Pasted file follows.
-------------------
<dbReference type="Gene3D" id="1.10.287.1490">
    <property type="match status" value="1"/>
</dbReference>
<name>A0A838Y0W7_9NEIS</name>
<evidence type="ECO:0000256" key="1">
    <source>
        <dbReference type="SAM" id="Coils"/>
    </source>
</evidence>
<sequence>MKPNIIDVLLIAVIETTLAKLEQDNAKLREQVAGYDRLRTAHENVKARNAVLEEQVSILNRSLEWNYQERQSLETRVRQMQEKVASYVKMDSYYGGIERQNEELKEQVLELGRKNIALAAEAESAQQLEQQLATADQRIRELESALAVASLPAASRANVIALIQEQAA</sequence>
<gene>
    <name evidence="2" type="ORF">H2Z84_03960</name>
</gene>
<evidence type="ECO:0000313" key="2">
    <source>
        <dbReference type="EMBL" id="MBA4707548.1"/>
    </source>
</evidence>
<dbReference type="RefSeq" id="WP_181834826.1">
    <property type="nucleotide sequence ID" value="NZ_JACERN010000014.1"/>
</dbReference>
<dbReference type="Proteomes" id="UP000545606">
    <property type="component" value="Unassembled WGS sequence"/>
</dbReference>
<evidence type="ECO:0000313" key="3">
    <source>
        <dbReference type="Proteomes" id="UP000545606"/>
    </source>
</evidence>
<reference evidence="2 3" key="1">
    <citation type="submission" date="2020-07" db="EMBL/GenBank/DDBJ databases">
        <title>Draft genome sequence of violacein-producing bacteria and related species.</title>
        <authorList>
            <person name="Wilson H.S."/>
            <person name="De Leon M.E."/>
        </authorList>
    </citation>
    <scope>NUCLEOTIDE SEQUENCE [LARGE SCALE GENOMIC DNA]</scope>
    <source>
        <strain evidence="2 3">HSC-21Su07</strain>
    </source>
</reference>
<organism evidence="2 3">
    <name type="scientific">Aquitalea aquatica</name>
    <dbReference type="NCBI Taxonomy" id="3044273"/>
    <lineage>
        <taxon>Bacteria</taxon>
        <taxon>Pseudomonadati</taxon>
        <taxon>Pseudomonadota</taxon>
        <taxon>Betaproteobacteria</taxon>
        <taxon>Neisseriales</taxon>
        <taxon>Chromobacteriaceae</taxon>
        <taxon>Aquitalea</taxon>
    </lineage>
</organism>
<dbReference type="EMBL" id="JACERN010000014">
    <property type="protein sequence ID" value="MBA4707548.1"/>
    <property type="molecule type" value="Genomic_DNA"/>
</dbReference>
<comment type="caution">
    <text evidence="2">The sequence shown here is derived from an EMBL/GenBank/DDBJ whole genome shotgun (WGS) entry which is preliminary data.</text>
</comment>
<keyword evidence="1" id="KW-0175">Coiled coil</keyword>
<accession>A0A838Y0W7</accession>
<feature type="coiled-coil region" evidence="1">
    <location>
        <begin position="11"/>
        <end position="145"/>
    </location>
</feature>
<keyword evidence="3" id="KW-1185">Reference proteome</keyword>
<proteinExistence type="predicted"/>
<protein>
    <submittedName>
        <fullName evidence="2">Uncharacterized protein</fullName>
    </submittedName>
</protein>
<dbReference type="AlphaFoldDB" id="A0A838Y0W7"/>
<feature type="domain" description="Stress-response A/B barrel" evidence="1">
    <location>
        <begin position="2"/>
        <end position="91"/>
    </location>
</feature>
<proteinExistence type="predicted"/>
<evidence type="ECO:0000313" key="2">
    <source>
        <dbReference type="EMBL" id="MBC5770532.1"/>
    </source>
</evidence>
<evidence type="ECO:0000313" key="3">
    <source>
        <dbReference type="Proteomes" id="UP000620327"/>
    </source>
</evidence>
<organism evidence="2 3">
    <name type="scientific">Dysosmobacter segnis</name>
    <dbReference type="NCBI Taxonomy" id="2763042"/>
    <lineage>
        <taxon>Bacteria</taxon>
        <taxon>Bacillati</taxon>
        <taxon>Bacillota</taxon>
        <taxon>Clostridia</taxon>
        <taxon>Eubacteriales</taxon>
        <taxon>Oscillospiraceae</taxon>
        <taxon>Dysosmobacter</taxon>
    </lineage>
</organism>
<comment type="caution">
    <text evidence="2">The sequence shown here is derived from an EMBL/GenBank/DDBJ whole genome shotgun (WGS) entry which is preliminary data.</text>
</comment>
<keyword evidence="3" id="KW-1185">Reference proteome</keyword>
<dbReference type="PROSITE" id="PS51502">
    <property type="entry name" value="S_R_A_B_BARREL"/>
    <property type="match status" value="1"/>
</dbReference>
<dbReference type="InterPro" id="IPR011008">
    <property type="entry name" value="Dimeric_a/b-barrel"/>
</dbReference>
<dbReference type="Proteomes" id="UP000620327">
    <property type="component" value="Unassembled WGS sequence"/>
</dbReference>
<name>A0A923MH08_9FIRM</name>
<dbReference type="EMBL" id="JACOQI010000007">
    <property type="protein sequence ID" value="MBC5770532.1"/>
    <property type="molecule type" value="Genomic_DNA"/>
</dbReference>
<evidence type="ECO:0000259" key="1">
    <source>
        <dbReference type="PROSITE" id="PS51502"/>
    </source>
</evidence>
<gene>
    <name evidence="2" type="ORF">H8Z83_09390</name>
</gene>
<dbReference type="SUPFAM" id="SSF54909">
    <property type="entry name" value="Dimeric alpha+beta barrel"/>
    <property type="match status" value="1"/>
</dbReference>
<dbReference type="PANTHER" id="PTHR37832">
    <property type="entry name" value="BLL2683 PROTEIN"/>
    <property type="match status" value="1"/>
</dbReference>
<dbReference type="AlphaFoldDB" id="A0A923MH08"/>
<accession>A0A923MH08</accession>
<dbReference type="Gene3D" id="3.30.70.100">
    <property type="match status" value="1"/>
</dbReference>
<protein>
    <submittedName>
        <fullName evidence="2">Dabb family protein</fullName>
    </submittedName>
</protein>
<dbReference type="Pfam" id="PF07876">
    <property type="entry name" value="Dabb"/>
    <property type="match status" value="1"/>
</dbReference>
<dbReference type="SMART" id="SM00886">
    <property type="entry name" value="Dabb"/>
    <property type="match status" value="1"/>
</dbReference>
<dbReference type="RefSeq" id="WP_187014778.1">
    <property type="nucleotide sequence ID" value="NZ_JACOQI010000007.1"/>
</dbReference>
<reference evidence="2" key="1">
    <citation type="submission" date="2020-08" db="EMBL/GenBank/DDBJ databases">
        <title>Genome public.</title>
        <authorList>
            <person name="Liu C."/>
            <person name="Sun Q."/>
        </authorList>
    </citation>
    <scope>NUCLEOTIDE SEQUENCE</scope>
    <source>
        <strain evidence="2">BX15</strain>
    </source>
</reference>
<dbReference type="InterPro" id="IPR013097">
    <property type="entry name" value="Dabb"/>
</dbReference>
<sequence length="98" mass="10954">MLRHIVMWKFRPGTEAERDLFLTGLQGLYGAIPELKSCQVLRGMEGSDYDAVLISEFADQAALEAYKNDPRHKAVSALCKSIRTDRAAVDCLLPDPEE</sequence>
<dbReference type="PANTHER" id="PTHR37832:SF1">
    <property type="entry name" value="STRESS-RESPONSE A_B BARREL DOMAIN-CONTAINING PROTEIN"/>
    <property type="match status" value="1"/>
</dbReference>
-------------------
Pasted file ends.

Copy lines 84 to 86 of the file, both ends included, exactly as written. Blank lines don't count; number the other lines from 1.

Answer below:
</feature>
<proteinExistence type="predicted"/>
<evidence type="ECO:0000313" key="2">